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Report: Safeguarding Public Health
Across the country, petroleum refineries, chemical plants and other industrial facilities use and store large amounts of hazardous chemicals that, if subject to an accident or attack, would release dangerous toxins. Such releases could injure or kill thousands of people that live in communities in close proximity to these facilities. The U.S. Environmental Protection Agency (EPA) warned in 2000 that an accident or terrorist attack at one of 123 chemical facilities could put more than one million individuals at risk of injury or death from toxic chemical exposure. Incidents at another 700 facilities could endanger at least 100,000 people each, and 3,000 facilities could affect more than 10,000 people each.
Many of these facilities, however, present an unnecessary risk to their surrounding communities. Industries often have multiple options for carrying out similar processes, and some of these options are inherently safer than others. Facilities that use fewer or small quantities of hazardous chemicals, or even make changes to storage pressure or other processes, eliminate the possibility of on-site chemical accidents and make themselves less appealing terrorist targets.
Petroleum refineries stand as a stark example of the unnecessary risk posed by such facilities in the event of an attack or accident as well as the opportunity to mitigate this risk by using safer alternatives to toxic chemicals.
Many petroleum refineries use hydrofluoric acid in their processing, which poses a great public safety risk both because of its extreme toxicity to humans as well as its propensity to form a toxic aerosol cloud when released. A catastrophic event at one of these facilities could cause a potentially lethal release of hydrofluoric acid, forming a stable aerosol cloud above the facility and surrounding neighborhoods. Exposure to hydrofluoric acid results in devastating burns, and pain associated with the exposure may be delayed for up to 24 hours. If the burn is not addressed, tissue destruction may continue for days. Inhalation of fumes can cause symptoms ranging from severe throat irritation to pulmonary edema.
Petroleum refineries using hydrofluoric acid endanger millions of people.
· Of the 153 petroleum refineries in the United States, 50 use hydrofluoric acid in their processing or store it on-site.
· These 50 refineries, using and storing 10.7 million pounds of hydrofluoric acid, endanger more than 15.6 million people living in surrounding communities in 20 different states.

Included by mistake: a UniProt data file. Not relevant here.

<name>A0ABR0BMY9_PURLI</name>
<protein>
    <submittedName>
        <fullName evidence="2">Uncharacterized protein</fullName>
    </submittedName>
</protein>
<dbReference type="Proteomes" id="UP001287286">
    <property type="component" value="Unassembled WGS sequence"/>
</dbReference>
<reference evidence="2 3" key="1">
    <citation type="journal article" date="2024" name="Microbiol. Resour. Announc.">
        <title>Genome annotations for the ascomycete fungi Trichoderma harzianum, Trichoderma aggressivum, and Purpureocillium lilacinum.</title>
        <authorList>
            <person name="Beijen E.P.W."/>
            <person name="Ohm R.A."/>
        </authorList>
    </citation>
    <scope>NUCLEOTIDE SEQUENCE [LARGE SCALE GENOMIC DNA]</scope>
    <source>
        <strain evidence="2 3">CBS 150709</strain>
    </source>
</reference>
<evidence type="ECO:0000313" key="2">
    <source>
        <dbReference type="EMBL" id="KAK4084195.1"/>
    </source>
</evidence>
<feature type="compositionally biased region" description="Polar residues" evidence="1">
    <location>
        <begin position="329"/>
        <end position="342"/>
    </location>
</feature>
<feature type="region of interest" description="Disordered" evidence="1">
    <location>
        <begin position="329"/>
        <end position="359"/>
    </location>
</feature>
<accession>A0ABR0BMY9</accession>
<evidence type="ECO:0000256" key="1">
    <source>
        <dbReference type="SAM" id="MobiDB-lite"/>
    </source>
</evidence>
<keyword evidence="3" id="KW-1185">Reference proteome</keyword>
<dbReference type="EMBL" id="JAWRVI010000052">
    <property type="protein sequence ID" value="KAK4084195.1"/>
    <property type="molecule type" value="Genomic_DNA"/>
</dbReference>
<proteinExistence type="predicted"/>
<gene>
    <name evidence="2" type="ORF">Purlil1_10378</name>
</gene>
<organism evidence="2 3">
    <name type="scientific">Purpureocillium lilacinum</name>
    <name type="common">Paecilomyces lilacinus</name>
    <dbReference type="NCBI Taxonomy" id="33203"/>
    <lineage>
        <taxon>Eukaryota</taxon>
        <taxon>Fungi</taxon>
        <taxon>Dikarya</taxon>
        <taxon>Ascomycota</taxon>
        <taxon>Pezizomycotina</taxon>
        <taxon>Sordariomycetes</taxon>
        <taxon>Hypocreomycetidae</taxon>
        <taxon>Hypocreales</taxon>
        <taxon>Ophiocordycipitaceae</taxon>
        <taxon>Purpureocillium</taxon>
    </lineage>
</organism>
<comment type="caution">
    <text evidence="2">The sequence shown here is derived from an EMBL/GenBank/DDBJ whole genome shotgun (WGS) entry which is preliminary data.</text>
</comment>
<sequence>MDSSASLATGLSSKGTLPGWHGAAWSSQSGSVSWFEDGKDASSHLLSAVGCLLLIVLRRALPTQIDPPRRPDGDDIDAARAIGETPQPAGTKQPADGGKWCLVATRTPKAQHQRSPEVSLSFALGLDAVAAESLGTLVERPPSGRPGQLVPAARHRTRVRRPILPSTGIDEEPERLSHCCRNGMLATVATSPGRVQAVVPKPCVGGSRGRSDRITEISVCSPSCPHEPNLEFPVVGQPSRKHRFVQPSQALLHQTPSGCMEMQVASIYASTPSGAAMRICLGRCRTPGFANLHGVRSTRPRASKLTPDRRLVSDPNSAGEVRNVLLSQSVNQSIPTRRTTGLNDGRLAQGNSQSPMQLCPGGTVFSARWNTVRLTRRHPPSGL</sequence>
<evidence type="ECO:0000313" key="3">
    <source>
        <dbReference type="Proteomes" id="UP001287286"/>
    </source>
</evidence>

· With 12 refineries using hydrofluoric acid, Texas has more than any state. Louisiana has five oil refineries that currently utilize hydrofluoric acid, and Illinois and Montana have four.
· The five states with refineries using and storing the most hydrofluoric acid include Texas, Louisiana, Illinois, Pennsylvania, and Montana.
· Refineries using hydrofluoric acid in Pennsylvania endanger almost four million people residing in their vulnerability zones, according to conservative estimates. Refineries using hydrofluoric acid in Illinois endanger more than 3.6 million people, ranking the state second. New Jersey ranks third.
· Illinois, Louisiana and Pennsylvania all have two facilities in the list of the ten facilities with the most people residing in their vulnerability zones.
Fortunately, hydrofluoric acid is not the only material oil refineries can use in their refining processes. Many other refineries already use sulfuric acid, a safer alternative, in the alkylation process. This cost-effective switch diminishes the appeal of refineries as a terrorist target and mitigates the public health and safety consequences of an accident. In addition, a new technology, solid acid catalysts, will soon be available for widespread commercial use, offering an even safer option than the use of sulfuric acid.
Petroleum refineries are but one example of the facilities that pose an immediate risk to public health in the event of a terrorist attack or chemical accident. Refineries also are not the only example of facilities that could make cost effective changes to manufacturing processes to reduce or eliminate the use of hazardous chemicals—and therefore the associated threat to public health.
Unfortunately, most industrial facilities have not responded to the increased awareness of terrorism by switching to inherently safer technologies. Instead, industry organizations such as the American Chemistry Council have placed emphasis on increasing physical security measures. Hiring more guards, building higher fences, and placing more lights may all be part of a strong security plan, but this does not actually reduce the threat to the community. Switching chemicals and processes to something less volatile not only reduces the chemical hazard to the community, but also reduces the need for costly add-on security measures and the attractiveness of the facility as a target for attack.
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